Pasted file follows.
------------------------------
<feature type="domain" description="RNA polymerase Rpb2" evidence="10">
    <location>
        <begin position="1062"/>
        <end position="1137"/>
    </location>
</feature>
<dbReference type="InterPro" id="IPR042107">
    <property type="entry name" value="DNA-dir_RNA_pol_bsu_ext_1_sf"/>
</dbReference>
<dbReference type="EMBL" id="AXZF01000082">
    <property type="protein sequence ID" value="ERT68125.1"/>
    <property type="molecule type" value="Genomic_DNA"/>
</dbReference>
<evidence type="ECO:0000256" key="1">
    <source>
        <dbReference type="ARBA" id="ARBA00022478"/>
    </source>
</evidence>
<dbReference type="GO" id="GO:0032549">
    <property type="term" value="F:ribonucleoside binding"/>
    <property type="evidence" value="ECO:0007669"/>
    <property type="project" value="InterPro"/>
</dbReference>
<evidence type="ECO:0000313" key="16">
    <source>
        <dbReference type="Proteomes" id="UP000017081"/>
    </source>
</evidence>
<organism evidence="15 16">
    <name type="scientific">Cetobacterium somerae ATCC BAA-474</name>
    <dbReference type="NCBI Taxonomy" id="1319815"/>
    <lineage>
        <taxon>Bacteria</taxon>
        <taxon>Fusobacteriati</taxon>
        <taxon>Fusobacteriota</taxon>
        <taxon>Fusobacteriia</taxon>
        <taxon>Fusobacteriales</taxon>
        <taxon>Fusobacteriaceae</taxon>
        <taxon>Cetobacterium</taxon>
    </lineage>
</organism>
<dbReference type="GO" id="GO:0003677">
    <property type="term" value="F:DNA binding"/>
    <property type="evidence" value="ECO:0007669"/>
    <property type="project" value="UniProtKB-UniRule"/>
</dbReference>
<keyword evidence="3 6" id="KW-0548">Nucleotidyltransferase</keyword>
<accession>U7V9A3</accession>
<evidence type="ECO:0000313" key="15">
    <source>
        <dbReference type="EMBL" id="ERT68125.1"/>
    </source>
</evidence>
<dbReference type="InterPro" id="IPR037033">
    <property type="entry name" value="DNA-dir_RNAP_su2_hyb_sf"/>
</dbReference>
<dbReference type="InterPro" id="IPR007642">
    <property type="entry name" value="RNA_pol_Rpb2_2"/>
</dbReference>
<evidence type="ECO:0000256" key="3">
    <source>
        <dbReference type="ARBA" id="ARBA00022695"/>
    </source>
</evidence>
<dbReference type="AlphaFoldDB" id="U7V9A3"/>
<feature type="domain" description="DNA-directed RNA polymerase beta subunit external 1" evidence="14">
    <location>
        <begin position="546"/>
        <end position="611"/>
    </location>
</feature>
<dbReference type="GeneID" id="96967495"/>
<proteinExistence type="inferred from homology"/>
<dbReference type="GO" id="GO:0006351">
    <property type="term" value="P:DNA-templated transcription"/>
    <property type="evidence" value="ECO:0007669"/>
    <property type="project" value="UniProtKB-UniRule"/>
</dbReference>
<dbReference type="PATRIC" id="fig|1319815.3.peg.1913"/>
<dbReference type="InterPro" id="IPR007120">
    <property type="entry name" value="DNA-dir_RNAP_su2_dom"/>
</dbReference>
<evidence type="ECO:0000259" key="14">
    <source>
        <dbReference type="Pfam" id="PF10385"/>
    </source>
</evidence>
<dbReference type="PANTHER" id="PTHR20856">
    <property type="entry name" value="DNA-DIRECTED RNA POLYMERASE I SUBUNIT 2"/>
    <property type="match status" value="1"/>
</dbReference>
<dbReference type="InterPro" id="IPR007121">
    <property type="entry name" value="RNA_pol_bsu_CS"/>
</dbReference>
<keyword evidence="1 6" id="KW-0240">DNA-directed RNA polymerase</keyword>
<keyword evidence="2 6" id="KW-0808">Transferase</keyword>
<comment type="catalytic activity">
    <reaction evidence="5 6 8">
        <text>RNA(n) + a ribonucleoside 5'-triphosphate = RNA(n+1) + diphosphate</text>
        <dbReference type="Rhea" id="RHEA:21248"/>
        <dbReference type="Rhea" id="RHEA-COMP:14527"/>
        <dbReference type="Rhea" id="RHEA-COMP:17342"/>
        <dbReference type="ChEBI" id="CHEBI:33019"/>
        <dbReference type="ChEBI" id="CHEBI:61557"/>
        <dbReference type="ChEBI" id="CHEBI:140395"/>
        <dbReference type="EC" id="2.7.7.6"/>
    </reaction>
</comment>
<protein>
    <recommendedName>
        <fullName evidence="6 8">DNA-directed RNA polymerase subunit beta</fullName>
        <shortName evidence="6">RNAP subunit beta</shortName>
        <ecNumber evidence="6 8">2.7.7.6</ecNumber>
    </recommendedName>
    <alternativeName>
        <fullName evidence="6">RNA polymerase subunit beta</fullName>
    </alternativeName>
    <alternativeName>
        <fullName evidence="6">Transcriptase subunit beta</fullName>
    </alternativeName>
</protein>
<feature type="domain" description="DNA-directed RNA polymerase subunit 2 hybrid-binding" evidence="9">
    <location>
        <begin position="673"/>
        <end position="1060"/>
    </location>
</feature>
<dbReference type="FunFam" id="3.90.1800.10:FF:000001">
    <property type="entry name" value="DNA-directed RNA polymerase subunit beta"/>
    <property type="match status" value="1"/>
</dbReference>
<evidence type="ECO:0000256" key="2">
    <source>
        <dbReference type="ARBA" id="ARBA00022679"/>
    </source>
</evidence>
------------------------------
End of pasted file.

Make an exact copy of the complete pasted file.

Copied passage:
<feature type="domain" description="RNA polymerase Rpb2" evidence="10">
    <location>
        <begin position="1062"/>
        <end position="1137"/>
    </location>
</feature>
<dbReference type="InterPro" id="IPR042107">
    <property type="entry name" value="DNA-dir_RNA_pol_bsu_ext_1_sf"/>
</dbReference>
<dbReference type="EMBL" id="AXZF01000082">
    <property type="protein sequence ID" value="ERT68125.1"/>
    <property type="molecule type" value="Genomic_DNA"/>
</dbReference>
<evidence type="ECO:0000256" key="1">
    <source>
        <dbReference type="ARBA" id="ARBA00022478"/>
    </source>
</evidence>
<dbReference type="GO" id="GO:0032549">
    <property type="term" value="F:ribonucleoside binding"/>
    <property type="evidence" value="ECO:0007669"/>
    <property type="project" value="InterPro"/>
</dbReference>
<evidence type="ECO:0000313" key="16">
    <source>
        <dbReference type="Proteomes" id="UP000017081"/>
    </source>
</evidence>
<organism evidence="15 16">
    <name type="scientific">Cetobacterium somerae ATCC BAA-474</name>
    <dbReference type="NCBI Taxonomy" id="1319815"/>
    <lineage>
        <taxon>Bacteria</taxon>
        <taxon>Fusobacteriati</taxon>
        <taxon>Fusobacteriota</taxon>
        <taxon>Fusobacteriia</taxon>
        <taxon>Fusobacteriales</taxon>
        <taxon>Fusobacteriaceae</taxon>
        <taxon>Cetobacterium</taxon>
    </lineage>
</organism>
<dbReference type="GO" id="GO:0003677">
    <property type="term" value="F:DNA binding"/>
    <property type="evidence" value="ECO:0007669"/>
    <property type="project" value="UniProtKB-UniRule"/>
</dbReference>
<keyword evidence="3 6" id="KW-0548">Nucleotidyltransferase</keyword>
<accession>U7V9A3</accession>
<evidence type="ECO:0000313" key="15">
    <source>
        <dbReference type="EMBL" id="ERT68125.1"/>
    </source>
</evidence>
<dbReference type="InterPro" id="IPR037033">
    <property type="entry name" value="DNA-dir_RNAP_su2_hyb_sf"/>
</dbReference>
<dbReference type="InterPro" id="IPR007642">
    <property type="entry name" value="RNA_pol_Rpb2_2"/>
</dbReference>
<evidence type="ECO:0000256" key="3">
    <source>
        <dbReference type="ARBA" id="ARBA00022695"/>
    </source>
</evidence>
<dbReference type="AlphaFoldDB" id="U7V9A3"/>
<feature type="domain" description="DNA-directed RNA polymerase beta subunit external 1" evidence="14">
    <location>
        <begin position="546"/>
        <end position="611"/>
    </location>
</feature>
<dbReference type="GeneID" id="96967495"/>
<proteinExistence type="inferred from homology"/>
<dbReference type="GO" id="GO:0006351">
    <property type="term" value="P:DNA-templated transcription"/>
    <property type="evidence" value="ECO:0007669"/>
    <property type="project" value="UniProtKB-UniRule"/>
</dbReference>
<dbReference type="PATRIC" id="fig|1319815.3.peg.1913"/>
<dbReference type="InterPro" id="IPR007120">
    <property type="entry name" value="DNA-dir_RNAP_su2_dom"/>
</dbReference>
<evidence type="ECO:0000259" key="14">
    <source>
        <dbReference type="Pfam" id="PF10385"/>
    </source>
</evidence>
<dbReference type="PANTHER" id="PTHR20856">
    <property type="entry name" value="DNA-DIRECTED RNA POLYMERASE I SUBUNIT 2"/>
    <property type="match status" value="1"/>
</dbReference>
<dbReference type="InterPro" id="IPR007121">
    <property type="entry name" value="RNA_pol_bsu_CS"/>
</dbReference>
<keyword evidence="1 6" id="KW-0240">DNA-directed RNA polymerase</keyword>
<keyword evidence="2 6" id="KW-0808">Transferase</keyword>
<comment type="catalytic activity">
    <reaction evidence="5 6 8">
        <text>RNA(n) + a ribonucleoside 5'-triphosphate = RNA(n+1) + diphosphate</text>
        <dbReference type="Rhea" id="RHEA:21248"/>
        <dbReference type="Rhea" id="RHEA-COMP:14527"/>
        <dbReference type="Rhea" id="RHEA-COMP:17342"/>
        <dbReference type="ChEBI" id="CHEBI:33019"/>
        <dbReference type="ChEBI" id="CHEBI:61557"/>
        <dbReference type="ChEBI" id="CHEBI:140395"/>
        <dbReference type="EC" id="2.7.7.6"/>
    </reaction>
</comment>
<protein>
    <recommendedName>
        <fullName evidence="6 8">DNA-directed RNA polymerase subunit beta</fullName>
        <shortName evidence="6">RNAP subunit beta</shortName>
        <ecNumber evidence="6 8">2.7.7.6</ecNumber>
    </recommendedName>
    <alternativeName>
        <fullName evidence="6">RNA polymerase subunit beta</fullName>
    </alternativeName>
    <alternativeName>
        <fullName evidence="6">Transcriptase subunit beta</fullName>
    </alternativeName>
</protein>
<feature type="domain" description="DNA-directed RNA polymerase subunit 2 hybrid-binding" evidence="9">
    <location>
        <begin position="673"/>
        <end position="1060"/>
    </location>
</feature>
<dbReference type="FunFam" id="3.90.1800.10:FF:000001">
    <property type="entry name" value="DNA-directed RNA polymerase subunit beta"/>
    <property type="match status" value="1"/>
</dbReference>
<evidence type="ECO:0000256" key="2">
    <source>
        <dbReference type="ARBA" id="ARBA00022679"/>
    </source>
</evidence>